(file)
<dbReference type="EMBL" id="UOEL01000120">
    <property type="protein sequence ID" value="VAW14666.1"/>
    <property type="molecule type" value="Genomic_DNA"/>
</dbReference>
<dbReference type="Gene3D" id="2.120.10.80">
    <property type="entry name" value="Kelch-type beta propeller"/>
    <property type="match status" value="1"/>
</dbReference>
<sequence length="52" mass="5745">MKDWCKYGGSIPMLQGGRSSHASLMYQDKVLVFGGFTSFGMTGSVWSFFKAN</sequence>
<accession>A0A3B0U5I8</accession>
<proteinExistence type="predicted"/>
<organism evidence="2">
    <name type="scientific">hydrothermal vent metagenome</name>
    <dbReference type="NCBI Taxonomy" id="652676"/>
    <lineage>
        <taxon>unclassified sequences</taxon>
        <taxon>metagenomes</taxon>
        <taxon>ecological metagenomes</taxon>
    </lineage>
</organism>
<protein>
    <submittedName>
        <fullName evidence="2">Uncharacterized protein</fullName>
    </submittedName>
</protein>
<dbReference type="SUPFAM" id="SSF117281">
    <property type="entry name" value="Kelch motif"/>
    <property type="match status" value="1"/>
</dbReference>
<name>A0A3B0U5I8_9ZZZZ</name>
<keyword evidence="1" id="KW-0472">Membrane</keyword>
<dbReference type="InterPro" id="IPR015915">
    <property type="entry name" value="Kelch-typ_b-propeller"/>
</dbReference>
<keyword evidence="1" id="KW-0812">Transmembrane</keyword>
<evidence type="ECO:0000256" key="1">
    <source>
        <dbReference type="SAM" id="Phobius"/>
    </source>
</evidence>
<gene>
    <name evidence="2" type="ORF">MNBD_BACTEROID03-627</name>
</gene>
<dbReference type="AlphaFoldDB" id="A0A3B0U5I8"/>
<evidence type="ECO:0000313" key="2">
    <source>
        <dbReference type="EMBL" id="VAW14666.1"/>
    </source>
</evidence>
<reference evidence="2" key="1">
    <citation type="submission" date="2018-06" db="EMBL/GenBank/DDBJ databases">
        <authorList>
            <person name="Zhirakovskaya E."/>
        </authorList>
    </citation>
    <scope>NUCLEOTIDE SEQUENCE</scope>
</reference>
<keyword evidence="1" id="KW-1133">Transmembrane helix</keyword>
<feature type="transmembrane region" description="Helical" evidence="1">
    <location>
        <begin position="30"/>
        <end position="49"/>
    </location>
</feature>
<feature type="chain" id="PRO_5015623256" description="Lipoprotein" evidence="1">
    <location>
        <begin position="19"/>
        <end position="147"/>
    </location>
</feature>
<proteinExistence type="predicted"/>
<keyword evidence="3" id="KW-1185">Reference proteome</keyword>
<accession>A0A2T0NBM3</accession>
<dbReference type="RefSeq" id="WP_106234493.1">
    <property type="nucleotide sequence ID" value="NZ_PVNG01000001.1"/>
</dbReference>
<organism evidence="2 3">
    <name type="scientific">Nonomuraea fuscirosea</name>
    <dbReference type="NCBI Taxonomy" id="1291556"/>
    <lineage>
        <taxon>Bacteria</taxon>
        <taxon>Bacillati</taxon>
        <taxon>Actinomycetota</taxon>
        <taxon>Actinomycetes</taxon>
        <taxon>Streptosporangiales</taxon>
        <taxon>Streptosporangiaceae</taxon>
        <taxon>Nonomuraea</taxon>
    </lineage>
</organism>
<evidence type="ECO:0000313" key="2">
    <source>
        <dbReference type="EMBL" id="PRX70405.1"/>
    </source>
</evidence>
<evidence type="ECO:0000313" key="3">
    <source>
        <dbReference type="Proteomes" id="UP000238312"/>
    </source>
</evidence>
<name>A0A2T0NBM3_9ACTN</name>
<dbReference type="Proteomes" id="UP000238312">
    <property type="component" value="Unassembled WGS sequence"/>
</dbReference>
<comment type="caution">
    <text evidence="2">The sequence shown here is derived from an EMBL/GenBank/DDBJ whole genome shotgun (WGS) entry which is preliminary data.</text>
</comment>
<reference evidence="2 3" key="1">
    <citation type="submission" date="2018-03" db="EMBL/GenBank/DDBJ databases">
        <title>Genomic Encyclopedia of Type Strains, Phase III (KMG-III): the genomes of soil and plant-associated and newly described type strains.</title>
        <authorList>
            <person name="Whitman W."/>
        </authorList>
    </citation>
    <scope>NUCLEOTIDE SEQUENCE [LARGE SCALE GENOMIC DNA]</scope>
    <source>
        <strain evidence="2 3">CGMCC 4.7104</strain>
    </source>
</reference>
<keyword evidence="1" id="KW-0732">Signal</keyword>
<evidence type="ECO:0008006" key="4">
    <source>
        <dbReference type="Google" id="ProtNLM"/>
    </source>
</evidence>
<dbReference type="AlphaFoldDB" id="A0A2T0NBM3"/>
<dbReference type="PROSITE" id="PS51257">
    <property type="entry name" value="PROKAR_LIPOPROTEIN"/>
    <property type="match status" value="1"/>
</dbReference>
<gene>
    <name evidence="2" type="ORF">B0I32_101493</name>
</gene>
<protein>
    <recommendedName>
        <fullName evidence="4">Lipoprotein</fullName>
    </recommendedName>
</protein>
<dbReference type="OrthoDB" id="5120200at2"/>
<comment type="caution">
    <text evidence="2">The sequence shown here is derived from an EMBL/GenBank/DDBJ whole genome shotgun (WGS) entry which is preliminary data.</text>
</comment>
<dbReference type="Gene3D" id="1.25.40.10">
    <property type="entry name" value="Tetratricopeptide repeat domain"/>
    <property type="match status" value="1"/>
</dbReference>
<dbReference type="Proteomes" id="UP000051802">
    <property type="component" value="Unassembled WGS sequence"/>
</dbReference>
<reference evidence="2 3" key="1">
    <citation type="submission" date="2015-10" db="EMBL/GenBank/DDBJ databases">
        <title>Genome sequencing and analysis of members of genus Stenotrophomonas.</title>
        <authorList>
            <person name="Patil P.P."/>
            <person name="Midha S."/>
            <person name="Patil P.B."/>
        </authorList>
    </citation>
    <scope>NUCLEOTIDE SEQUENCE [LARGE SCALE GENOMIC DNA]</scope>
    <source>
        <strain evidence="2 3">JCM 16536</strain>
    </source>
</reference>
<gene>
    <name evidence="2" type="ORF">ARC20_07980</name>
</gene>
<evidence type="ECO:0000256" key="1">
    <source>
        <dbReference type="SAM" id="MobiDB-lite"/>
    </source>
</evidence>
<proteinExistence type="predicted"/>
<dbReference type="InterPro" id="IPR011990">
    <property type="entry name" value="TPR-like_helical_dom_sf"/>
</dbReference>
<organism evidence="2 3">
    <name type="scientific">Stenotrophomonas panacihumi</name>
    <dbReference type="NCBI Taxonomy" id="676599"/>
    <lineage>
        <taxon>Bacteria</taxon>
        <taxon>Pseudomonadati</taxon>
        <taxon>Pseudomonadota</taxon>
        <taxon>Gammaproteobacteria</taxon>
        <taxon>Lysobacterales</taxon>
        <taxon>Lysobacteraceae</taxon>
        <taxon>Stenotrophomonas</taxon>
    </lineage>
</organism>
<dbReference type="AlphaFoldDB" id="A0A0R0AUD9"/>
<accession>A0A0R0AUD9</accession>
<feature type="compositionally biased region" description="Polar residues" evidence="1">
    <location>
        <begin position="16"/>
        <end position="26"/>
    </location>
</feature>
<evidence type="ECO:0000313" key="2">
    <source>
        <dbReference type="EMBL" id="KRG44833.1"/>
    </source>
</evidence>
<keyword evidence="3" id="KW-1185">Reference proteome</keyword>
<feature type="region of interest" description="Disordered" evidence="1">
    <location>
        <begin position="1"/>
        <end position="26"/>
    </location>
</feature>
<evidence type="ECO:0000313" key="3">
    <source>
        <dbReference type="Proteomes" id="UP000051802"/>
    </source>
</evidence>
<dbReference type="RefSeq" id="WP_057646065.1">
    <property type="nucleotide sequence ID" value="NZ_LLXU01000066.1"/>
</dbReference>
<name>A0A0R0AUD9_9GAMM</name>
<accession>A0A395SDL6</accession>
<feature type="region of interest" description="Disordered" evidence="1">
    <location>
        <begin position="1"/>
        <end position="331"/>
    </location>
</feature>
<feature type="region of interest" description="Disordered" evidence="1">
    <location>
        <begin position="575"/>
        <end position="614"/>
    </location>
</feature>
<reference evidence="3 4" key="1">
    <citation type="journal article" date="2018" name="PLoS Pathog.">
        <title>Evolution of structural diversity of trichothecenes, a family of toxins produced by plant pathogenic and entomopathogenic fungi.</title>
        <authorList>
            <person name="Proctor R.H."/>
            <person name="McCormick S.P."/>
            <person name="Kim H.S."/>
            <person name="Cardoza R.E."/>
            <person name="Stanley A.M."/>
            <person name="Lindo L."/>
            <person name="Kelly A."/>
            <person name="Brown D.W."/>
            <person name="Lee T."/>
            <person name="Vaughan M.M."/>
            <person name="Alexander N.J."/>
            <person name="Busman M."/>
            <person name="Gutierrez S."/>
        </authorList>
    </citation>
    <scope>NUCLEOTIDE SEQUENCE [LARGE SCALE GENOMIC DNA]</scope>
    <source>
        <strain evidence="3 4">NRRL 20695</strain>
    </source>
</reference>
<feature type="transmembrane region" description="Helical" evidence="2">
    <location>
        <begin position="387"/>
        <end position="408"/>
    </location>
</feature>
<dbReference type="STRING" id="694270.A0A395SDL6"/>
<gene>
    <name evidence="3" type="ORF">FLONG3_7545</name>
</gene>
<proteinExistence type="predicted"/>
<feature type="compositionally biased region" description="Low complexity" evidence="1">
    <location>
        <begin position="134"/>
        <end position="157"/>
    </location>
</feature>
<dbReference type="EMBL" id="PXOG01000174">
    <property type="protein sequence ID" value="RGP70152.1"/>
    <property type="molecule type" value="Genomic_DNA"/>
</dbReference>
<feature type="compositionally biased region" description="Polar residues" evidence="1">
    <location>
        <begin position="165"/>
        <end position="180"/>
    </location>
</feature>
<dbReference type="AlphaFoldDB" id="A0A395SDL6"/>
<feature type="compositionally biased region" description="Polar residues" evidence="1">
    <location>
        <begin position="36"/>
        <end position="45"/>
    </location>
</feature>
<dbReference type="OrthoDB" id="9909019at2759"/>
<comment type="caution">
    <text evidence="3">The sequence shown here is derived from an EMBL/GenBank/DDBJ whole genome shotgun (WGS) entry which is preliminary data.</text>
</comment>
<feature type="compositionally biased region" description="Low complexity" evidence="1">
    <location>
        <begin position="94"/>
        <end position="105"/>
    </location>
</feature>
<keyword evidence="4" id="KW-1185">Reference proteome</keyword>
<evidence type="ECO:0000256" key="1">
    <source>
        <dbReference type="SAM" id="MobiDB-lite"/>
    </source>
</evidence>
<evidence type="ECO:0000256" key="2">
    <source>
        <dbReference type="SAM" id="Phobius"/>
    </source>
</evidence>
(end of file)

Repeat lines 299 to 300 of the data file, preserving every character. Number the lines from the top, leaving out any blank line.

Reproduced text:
<evidence type="ECO:0000256" key="1">
    <source>